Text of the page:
As Mr. Goldsworthy said in his letter to us:

    "Just before the referendum last September ministers assured farmers that a Welsh Assembly will benefit rural communities".

The NFU welcomed that pledge, but a lack of clarity persists about how that benefit is to be achieved and about what devolution will mean in practice for farming.

Perhaps I may quote Mr. Goldsworthy's letter just once more:

    "It appears that some decisions on devolving agriculture have yet to be taken, notably on food safety and animal health matters".

We heard about that earlier. Mr. Goldsworthy continues:

    "Whilst the Scottish Parliament will have the power to enact its own food safety legislation which may lead to different laws north of the border, does the Government envisage different secondary legislation on these important matters as between England and Wales, or identical regimes?"

I think that we have had the answer to that question, but there still remains the issue of how the subject of agriculture will be dealt with by the assembly.

2 Jun 1998 : Column 241

The NFU has raised a number of other pertinent issues, but they are more closely related to other clauses to which we shall come in due course. In this discussion, I believe that the Committee would like to hear a fairly detailed account of how it is proposed to deal with agriculture under the scheme of devolution proposed, bearing in mind its current parlous state and the momentous changes proposed at European Union level.

I have also tabled Amendments Nos. 77, 78 and 79, relating to Clause 23 which I understand the Government are to withdraw in its entirety. Therefore, I do not see much point in speaking to those amendments. I beg to move Amendment No. 68.

7 p.m.

Lord Elis-Thomas: I am grateful to the noble Lord, Lord Roberts, for moving this amendment and for referring particularly to agriculture, to which I shall come in a moment. Grouped with Amendment No. 68 are Amendments Nos. 69, 70, 72 and 73 to 76 which stand in my name. I am pleased to have next to me my noble friend and fellow former party leader on the Cross Benches, the noble Lord, Lord Molyneaux, who can be entrusted to speak to my amendment, Amendment No. 70, on British-Irish issues as they relate to the assembly.

I want to introduce this series of amendments by emphasising what I take to be the object of Schedule 2, which is to name--quite literally--the fields in which functions are to be transferred. In earlier debates, the question of "fields" was given almost a literal definition. I understand that this schedule indicates areas rather than specific functions. It is therefore not surprising that there is not absolute clarity.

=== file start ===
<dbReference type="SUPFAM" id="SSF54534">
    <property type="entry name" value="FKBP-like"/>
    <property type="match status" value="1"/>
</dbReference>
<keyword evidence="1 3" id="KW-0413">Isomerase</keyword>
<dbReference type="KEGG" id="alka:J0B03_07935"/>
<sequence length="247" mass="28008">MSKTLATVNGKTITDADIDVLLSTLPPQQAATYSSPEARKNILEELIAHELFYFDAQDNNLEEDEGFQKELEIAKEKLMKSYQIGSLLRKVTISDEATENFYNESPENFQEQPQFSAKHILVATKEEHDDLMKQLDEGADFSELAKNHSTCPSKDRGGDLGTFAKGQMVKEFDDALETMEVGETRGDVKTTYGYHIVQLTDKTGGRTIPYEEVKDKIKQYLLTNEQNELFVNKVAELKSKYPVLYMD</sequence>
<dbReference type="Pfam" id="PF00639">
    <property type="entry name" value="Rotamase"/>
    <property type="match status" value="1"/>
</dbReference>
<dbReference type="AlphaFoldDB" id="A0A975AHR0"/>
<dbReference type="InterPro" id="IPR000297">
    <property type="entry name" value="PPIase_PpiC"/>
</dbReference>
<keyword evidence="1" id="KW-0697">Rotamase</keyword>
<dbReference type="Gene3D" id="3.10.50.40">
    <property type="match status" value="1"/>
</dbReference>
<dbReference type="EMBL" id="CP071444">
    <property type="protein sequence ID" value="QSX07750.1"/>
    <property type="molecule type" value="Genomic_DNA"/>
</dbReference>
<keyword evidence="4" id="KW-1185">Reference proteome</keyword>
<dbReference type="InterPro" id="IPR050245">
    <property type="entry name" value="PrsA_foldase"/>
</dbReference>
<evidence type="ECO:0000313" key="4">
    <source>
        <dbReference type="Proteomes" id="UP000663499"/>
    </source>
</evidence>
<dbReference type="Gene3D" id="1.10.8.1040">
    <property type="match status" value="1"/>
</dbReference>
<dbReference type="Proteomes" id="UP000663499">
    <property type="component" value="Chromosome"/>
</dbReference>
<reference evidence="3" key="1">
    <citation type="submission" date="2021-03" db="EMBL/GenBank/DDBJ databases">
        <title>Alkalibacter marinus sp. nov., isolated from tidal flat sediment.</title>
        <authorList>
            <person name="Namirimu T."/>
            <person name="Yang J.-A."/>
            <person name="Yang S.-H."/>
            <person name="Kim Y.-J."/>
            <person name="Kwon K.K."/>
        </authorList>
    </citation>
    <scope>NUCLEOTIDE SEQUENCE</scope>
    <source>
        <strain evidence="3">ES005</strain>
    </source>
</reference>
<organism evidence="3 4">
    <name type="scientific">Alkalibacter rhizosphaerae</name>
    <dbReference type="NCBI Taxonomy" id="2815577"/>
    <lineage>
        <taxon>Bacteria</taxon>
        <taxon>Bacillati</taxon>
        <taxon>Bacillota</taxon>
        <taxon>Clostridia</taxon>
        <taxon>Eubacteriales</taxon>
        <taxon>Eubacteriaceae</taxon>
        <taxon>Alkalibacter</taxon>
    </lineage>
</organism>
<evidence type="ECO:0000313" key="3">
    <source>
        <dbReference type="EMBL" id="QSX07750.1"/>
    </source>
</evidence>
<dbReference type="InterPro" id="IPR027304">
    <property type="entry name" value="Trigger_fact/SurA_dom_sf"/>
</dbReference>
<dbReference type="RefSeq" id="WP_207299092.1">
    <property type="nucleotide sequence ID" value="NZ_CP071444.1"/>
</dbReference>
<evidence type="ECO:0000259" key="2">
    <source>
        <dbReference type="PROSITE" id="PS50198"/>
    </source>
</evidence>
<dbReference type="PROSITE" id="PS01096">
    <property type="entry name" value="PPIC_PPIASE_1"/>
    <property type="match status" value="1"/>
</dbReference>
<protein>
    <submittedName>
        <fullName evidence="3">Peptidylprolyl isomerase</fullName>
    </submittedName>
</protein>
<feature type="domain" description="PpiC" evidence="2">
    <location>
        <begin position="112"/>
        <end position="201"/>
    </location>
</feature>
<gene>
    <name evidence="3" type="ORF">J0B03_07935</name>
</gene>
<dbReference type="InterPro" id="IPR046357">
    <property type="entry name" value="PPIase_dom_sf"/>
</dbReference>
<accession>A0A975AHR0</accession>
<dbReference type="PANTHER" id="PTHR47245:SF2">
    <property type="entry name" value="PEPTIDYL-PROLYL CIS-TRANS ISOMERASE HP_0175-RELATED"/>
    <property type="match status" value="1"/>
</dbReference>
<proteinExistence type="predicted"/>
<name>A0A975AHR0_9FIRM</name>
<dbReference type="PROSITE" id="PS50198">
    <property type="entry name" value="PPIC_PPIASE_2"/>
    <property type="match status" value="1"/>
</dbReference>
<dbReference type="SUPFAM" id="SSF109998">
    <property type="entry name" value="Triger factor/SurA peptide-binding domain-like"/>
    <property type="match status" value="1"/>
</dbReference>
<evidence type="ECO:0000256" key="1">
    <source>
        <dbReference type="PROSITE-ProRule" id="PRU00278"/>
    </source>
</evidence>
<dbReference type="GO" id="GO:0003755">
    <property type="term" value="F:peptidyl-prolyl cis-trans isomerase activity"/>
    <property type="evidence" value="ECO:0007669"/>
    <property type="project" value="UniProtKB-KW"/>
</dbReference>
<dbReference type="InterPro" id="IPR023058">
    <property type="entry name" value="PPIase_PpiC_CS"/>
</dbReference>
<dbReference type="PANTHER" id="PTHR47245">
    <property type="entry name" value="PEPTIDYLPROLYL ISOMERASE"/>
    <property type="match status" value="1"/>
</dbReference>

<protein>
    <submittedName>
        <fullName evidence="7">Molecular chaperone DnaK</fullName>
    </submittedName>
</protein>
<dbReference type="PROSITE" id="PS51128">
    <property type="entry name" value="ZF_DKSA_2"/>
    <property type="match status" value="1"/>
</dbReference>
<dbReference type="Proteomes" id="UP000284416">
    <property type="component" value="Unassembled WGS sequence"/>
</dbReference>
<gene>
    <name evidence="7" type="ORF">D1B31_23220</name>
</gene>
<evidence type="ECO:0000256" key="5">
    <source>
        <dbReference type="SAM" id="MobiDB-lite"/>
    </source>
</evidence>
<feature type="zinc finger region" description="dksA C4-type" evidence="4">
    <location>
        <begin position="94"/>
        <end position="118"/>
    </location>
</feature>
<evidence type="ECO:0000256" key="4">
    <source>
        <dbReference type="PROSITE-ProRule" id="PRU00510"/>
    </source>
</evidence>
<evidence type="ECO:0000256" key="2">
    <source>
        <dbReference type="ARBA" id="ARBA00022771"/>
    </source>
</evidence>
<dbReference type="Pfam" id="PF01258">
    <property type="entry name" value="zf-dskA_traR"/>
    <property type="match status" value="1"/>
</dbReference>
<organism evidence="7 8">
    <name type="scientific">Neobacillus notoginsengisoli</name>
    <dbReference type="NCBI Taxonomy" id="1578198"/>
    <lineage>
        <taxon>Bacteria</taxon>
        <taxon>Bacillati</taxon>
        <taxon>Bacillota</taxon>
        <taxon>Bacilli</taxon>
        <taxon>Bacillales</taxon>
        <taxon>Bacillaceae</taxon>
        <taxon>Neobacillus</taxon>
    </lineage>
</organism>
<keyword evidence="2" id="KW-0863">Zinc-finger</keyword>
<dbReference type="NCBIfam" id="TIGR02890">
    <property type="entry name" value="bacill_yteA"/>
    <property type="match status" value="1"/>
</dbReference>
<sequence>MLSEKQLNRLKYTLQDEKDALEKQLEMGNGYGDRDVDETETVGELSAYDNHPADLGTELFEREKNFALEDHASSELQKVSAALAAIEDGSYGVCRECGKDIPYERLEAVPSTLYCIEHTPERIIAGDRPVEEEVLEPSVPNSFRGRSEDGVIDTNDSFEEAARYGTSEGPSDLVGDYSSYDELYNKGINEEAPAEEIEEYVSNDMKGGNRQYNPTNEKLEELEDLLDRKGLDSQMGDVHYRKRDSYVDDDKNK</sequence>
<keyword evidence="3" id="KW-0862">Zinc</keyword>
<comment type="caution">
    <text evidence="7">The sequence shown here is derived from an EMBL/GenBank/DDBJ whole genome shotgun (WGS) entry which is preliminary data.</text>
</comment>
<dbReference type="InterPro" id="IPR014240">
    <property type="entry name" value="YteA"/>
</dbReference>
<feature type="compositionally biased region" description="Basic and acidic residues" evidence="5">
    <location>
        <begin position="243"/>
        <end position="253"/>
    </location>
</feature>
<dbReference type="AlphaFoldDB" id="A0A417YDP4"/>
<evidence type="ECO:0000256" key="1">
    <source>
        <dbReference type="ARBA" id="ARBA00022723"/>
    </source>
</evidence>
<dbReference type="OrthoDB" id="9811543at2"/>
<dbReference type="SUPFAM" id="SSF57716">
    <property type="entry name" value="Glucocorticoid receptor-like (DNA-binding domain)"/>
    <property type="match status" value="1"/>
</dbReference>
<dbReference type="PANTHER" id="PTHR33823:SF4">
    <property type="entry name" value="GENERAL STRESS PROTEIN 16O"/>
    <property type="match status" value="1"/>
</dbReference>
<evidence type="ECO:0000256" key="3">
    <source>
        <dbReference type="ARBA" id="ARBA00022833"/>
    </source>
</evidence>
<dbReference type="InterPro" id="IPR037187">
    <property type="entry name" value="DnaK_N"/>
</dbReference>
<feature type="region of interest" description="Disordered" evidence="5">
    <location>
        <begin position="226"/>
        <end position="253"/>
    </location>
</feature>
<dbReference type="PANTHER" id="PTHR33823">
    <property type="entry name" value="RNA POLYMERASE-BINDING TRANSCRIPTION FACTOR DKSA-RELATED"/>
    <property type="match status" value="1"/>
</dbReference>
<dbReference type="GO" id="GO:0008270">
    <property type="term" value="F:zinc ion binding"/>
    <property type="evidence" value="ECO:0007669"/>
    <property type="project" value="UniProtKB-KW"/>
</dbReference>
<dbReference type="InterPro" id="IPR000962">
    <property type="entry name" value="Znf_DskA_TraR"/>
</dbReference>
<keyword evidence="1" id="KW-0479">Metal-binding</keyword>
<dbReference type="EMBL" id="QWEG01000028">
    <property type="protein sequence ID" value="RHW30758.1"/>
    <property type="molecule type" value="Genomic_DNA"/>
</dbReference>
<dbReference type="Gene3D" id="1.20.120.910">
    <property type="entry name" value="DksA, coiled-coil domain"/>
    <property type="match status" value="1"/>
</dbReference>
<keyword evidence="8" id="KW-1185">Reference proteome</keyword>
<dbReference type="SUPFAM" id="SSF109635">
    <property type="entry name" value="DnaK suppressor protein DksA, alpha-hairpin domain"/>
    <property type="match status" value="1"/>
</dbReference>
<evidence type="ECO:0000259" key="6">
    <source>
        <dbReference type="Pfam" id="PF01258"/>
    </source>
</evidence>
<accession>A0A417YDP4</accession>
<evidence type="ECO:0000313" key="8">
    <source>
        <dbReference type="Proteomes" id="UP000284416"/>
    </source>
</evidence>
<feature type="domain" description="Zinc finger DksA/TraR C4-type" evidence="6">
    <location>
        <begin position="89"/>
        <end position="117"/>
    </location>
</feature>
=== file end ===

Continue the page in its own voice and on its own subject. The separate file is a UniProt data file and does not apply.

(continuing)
During the latter part of the Recess, I read with fascination the transfer order and marvelled at the work of the officials who have combed through all the pieces of legislation relevant to the current functions of the Welsh Office. On that basis, I believe that even potential Welsh assembly members might benefit from a lay-Welshperson's guide to the current functions of the Welsh Office and to what might be the assembly's forthcoming functions. It seems to me that the assembly may spend quite some time trying to find out just what it is able to do and what its competences are in a whole series of policy areas. That is why I have tabled a series of amendments on other fields which are not currently listed.

I believe that an ideal case for transfer is consumer protection. That is an area which is generally administered by local authorities within Wales. In any event, most consumer protection legislation falls within the framework of European legislation. When the Front Bench opposite waxed eloquently about legal conflicts or disagreements between the United Kingdom and the national assembly in Cardiff it occurred to me that it had forgotten that whole areas of domestic policy, particularly in the environmental, public health and consumer protection fields and a host of other matters, already fall within European Union regulation. These areas are subject to directives and legal instruments of the European Union to which the United Kingdom Government and the national assembly must pay equal

2 Jun 1998 : Column 242

regard. I believe that consumer protection would be a subject for transfer, and I should like to hear from the Minister why it does not appear in the first draft transfer order.